The “The West's inconsistent policy towards Russia also contributed to the situation in Syria,” she said, saying that the process is leading to confusion and double standards, which creates a deadlock for the solution of the problem.
EU confused over refugee crisis
“The EU has been muddling through in this whole crisis,” Aybet said, highlighting that the EU thinks the problems will be solved if they “throw in some funds.” She noted that the bloc tried this with Turkey and is now doing the same thing with Greece.
The EU's reaction to the crisis in Syria and refugee problem deepens day by day as Turkey has recently opened its doors to the Greek border, as the country has been hosting almost 4 million refugees for some nine years now and cannot handle a new flow of refugees coming from northwestern Idlib.
EU countries have been discussing this issue for three years; however, no concrete steps have been taken, while Turkey has been urging the EU to comply with the March 2016 refugee deal and share more of the burden as a new wave of refugees from northwestern Syria heading toward the West is imminent.
Meanwhile, hundreds of thousands of refugees trying to cross the border with the hope of starting a new life following Turkey’s policy change opening border crossings to Europe.
As a “measure” against the crossings, Greece border police use tear gas and stun grenades. Apart from the tear gas and grenades, the police also arrested dozens of refugees for attempting to enter the country.
The EU has announced Wednesday that it will allocate an additional 170 million euros ($189.8 million) in aid for the most vulnerable groups in war-torn Syria.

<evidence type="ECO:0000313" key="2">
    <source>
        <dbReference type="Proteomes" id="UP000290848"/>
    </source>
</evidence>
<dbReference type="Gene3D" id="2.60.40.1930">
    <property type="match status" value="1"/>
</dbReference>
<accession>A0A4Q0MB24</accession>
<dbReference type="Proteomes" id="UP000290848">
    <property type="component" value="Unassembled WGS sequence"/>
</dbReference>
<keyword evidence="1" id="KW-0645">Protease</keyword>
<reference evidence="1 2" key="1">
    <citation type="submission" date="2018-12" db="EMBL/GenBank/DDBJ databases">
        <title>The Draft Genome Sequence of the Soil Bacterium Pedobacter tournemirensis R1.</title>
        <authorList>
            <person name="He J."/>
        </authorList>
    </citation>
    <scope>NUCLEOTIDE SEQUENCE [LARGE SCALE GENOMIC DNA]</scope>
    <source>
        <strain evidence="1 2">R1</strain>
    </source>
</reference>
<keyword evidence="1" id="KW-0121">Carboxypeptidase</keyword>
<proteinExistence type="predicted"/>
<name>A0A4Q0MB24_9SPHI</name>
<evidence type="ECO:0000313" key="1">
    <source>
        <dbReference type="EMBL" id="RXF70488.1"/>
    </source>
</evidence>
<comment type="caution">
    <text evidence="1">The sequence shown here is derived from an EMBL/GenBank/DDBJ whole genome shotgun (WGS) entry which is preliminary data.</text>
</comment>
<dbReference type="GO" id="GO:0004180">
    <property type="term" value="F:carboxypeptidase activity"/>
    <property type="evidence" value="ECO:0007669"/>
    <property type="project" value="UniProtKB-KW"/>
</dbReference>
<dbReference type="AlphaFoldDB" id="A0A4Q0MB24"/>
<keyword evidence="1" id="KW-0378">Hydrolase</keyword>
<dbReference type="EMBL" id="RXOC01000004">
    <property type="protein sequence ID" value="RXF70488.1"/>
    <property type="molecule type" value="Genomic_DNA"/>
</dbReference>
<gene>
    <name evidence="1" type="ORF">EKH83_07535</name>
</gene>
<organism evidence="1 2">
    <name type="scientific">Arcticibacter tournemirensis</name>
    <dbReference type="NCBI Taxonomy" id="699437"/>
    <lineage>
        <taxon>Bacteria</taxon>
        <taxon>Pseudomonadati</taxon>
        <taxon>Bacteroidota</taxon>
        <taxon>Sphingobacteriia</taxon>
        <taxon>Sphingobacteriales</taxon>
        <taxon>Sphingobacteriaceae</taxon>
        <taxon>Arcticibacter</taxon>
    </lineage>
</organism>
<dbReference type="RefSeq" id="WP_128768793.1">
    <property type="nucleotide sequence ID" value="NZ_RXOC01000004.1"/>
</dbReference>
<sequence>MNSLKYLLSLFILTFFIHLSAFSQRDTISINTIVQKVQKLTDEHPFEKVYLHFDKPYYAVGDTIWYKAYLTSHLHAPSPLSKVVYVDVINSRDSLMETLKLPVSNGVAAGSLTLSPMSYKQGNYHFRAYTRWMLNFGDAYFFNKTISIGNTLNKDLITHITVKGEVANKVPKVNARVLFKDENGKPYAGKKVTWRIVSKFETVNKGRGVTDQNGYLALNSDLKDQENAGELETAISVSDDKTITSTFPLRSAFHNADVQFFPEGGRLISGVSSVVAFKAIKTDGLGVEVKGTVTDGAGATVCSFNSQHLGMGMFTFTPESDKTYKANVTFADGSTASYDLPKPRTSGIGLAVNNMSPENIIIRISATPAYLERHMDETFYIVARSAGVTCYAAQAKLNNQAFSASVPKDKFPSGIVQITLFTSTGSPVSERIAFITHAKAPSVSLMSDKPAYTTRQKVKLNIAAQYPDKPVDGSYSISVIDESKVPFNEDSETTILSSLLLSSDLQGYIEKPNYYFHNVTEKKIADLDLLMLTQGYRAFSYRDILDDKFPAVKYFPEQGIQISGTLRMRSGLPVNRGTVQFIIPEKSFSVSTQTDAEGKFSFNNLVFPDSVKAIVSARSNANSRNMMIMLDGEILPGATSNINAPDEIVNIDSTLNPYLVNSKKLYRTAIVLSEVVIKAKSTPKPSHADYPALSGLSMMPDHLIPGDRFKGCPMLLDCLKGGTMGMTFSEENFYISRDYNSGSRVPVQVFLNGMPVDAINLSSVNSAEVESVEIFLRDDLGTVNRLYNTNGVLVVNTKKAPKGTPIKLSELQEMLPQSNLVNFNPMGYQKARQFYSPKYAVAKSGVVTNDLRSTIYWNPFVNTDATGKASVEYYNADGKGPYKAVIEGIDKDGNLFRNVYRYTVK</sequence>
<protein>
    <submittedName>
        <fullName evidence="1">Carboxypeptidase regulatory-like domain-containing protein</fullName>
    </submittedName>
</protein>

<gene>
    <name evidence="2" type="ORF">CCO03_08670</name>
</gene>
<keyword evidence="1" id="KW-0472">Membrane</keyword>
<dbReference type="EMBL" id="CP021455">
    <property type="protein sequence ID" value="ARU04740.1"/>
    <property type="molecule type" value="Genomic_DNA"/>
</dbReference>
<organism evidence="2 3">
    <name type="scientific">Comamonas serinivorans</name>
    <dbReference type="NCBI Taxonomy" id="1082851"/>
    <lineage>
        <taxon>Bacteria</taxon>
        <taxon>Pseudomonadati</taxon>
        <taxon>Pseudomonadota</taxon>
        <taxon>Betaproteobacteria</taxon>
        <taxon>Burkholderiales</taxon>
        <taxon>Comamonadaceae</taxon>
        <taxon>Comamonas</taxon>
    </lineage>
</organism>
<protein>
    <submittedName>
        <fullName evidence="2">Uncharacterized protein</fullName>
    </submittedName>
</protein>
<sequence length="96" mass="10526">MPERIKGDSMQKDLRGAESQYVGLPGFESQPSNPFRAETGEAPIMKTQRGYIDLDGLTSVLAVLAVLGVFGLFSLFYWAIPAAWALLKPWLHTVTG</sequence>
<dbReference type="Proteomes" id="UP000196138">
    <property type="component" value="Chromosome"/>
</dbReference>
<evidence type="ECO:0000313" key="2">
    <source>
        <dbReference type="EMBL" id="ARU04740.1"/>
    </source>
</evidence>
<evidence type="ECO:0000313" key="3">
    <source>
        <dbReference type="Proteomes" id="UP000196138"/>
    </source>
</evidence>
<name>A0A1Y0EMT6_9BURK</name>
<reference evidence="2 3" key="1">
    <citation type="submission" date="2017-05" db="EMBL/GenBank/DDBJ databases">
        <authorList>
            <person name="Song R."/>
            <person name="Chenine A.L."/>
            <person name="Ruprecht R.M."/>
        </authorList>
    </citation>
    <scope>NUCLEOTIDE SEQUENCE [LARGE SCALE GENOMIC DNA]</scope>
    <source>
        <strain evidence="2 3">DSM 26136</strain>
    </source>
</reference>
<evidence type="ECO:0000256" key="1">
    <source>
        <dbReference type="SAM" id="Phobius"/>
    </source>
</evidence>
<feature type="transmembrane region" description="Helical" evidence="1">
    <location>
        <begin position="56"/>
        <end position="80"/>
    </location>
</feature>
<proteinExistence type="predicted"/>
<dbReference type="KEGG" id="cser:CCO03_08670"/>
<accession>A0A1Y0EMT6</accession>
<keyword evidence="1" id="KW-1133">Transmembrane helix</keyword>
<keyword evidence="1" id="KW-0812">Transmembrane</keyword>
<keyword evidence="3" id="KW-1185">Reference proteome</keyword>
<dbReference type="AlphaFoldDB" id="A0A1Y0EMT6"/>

Aybet noted that the EU has been responding to the situation with stopgap measures.
“But saving the day and not looking for a more comprehensive solution is not enough all by itself, the stopgap response should come hand in hand with a comprehensive approach,” she added.
No-fly zone urgent
Speaking on imposing a no-fly zone, Dima Moussa, vice president of the Syrian National Coalition, recalled that eight years ago, when she was a member of the Syrian National Council, they asked directly and specifically from the then-president of the U.S. to impose the no-fly zone in Syria, where thousands of Syrians started to cross to the border of Turkey to escape the regime’s attacks.
Turkey has also been urging for the international community to impose a no-fly zone over Idlib in a bid to prevent a humanitarian catastrophe.
The number of those crossing the border toward Turkey has already surpassed the numbers recorded during the first years of the civil war. Idlib alone is home to more than a million people who are at risk of becoming Internally Displaced People (IDP), Moussa said, noting that these developments and the ever-growing numbers of refugees might finally convince the international community to close the airspace over Idlib for aircraft.
“We need a political solution that needs to gain the trust of Syrian people,” she said, adding that the solution cannot be merely humanitarian assistance but can be a political solution in which all Syrians would be represented.
Moussa further noted that the atrocities, enmities or acts of revenge by regime forces carried out when they recapture an area from the opposition, indicates what would happen when the Assad regime is left alone to control all the Syrian territory.